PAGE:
Malaysia: Protecting Batu Caves - It’s a matter of political will

Bavani M and Vincent Tan The Star 22 Jul 13;

Devotees and tourists thronging the main chamber of Batu Caves during Thaipusam. The annual Hindu festival fulfils the culture and tradition criterion that is required of Batu Caves to be a heritage site. — filepic

Devotees and tourists thronging the main chamber of Batu Caves during Thaipusam. The annual Hindu festival fulfils the culture and tradition criterion that is required of Batu Caves to be a heritage site. — filepic

THE Friends of Batu Caves Coalition says political will is needed to preserve the Batu Caves reserve and its eco-system, which is in danger of extinction.

The coalition, comprising the Malaysian Nature Society (MNS) and several non-governmental organisations, are concerned over the conservation of the limestone flora and fauna of the Batu Caves reserve area.

The group, which is working on implementing a law for the protection of hills and caves, is also pushing for the Selangor government to implement a law for the management of hills and caves.

“It is just a matter of political will because there is more than enough cultural, geological and ecological significance to justify an application to Unesco,” said its scientific adviser, Lim Teck Wyn, in an email to StarMetro.

He said Thaipusam could fulfil the culture and tradition criterion of the caves while the monolithic limestone karst outcrop of the reserve area could fulfil the criterion of natural beauty and aesthetics.

In addition, the caves’ marble rock-base was also representative of major stages of evolution, while the caves itself was a significant habitat for in-situ conservation of biological diversity, including the trap-door spider.

On July 18, StarMetro reported that the National Heritage Depart-ment will not be nominating Batu Caves for consideration as a Unesco Heritage Site as it did not fulfil any of the 10 criteria listed.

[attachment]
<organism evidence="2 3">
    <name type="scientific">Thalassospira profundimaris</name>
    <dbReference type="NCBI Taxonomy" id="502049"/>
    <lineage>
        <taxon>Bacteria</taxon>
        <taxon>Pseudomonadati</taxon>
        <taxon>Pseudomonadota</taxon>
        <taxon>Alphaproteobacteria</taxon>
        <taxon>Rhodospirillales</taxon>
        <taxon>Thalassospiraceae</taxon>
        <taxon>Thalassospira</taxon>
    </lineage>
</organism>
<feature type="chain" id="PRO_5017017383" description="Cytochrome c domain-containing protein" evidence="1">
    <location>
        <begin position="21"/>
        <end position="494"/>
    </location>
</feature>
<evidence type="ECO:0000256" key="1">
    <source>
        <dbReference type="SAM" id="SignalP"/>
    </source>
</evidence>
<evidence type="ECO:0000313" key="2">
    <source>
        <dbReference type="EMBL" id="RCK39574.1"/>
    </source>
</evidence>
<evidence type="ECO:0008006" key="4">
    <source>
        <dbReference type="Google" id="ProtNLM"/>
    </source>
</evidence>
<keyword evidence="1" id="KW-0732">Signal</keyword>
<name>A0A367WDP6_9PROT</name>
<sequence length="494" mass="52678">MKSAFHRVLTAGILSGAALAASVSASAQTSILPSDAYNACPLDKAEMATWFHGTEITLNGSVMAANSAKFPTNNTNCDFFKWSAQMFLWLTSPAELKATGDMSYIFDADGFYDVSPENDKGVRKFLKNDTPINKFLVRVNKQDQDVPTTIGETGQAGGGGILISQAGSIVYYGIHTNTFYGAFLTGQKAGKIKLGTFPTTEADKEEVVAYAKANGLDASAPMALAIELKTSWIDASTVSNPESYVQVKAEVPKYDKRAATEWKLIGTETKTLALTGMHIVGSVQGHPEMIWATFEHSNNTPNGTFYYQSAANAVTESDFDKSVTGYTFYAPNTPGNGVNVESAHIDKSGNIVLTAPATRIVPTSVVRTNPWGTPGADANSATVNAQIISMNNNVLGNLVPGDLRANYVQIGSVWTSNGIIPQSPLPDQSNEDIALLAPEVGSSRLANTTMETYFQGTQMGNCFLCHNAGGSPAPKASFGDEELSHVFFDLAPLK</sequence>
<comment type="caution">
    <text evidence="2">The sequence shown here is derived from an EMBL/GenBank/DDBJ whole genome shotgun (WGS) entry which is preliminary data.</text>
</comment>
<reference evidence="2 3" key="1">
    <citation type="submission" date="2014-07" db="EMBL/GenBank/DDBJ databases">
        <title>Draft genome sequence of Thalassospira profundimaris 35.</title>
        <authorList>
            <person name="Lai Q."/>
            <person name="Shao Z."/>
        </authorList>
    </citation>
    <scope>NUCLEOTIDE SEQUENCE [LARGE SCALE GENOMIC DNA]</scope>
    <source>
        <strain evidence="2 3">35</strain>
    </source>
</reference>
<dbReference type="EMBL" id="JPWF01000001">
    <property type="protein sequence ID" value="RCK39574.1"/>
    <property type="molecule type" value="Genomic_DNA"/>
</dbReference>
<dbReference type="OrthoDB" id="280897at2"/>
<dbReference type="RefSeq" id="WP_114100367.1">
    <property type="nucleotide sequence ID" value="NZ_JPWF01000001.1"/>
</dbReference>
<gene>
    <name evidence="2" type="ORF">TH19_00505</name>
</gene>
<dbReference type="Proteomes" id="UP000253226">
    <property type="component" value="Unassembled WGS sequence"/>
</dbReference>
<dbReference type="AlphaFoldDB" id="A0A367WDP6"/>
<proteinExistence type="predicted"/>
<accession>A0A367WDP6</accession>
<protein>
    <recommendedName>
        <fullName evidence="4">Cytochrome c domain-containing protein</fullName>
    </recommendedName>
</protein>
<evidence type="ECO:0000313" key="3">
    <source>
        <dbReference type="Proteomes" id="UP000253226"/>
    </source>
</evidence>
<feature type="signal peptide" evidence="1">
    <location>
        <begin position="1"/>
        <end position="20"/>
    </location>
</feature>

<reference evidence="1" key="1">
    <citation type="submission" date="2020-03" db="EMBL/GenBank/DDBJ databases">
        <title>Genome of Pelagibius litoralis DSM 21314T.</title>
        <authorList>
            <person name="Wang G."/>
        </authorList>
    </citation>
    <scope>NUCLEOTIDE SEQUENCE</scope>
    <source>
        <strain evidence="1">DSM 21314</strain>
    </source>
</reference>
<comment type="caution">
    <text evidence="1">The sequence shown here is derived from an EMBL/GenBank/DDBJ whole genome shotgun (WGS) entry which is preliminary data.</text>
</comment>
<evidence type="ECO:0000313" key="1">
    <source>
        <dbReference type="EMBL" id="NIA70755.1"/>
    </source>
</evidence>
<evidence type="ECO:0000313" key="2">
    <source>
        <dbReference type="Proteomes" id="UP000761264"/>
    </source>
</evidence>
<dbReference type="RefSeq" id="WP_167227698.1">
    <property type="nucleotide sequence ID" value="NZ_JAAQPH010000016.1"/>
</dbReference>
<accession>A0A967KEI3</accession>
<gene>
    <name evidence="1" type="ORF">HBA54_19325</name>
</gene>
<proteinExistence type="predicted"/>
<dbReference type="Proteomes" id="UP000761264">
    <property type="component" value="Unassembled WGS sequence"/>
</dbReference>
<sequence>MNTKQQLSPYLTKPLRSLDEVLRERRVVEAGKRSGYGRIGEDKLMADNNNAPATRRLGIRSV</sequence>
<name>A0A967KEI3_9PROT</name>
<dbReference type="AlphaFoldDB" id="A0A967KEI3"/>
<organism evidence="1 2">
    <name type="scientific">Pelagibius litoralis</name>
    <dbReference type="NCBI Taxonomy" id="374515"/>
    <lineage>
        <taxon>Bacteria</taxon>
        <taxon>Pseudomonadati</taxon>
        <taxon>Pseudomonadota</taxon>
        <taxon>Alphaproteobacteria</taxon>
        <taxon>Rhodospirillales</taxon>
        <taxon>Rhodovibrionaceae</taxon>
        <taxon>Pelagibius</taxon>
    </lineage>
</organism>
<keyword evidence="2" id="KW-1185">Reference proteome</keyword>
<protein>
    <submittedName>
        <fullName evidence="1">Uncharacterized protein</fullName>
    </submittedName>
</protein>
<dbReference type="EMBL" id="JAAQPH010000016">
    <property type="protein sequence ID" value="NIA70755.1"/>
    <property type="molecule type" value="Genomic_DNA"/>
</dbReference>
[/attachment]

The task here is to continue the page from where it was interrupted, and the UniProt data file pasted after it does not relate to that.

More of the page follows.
“I was shocked to read the views of the National Heritage Department. How can they say they are not interested in the impact of the cable car on the site when the department itself had declared it to be a national heritage?

“Also, how can they say the site does not meet the criteria set by Unesco when there is a strong case for Batu Caves to meet many of the criteria,” he said.

The biological and ecological features of Batu Caves, in particular, have been documented as being of supreme and unique international value.”

Lim said the Batu Caves Trapdoor Spider, a species endemic to the area, had undergone a population collapse since the 1950s, according to a scientific paper studying the flora and fauna of Batu Caves.

Jointly authored by Teck Wyn, Max Moseley and Lim Tze Shen and published in the August 2012 issue of the British research journal Cave and Karst Science, the paper listed about 350 animal species that could be found in the Batu Caves complex.

These included the rare, endemic trapdoor spider, which could be found in the Dark Cave (Gua Gelap).

Similarly, a New York Times report in Oct 9 last year, titled “In the Dark Cave, Fearsome Living Fossils”, noted that the rare arachnid, evolved some 300 million years ago.

The paper noted that human activity in the caves, including guano (bat excrement) mining and the drainage of natural pools during the mid-20th century had caused some species endemic to the caves to disappear.

Limestone quarrying had also affected their habitat.

Officially known as Batu Caves Reserve, the 11ha area (including the temple complex) was gazetted in 1930 and is under the control of the State Secretary as no overall managing agency was ever designated.

In 2010, MNS began managing the Dark Cave under lease in an effort to help conservation efforts.

At present, Cave Management Group Sdn Bhd manages educational eco-tours through the cave, and it is hoped that a more thorough assessment of Batu Cave’s biodiversity and the extent of human impact can be conducted one day.

However, the overall management of the reserve is still fragmented, with the main temple cave (and development outside) managed separately by the Sri Maha Mariamman Temple Devasthanam, the Dark Cave under MNS, while a settlement known as “Kampung Gombak Indah” is located on the northeast of the reserve.

In 2011, MNS had submitted a document to the Selangor government proposing the set-up of a Batu Caves Management Committee to oversee management of the reserve, as there was no common platform for the existing parties to coordinate their activities. Such a situation remains until today.

NGOs seek change in running of Batu Caves temple
The Star 22 Jul 13;

SEVERAL Indian non-governmental organisations are calling for a change in how three important Hindu temples in the Klang Valley are run.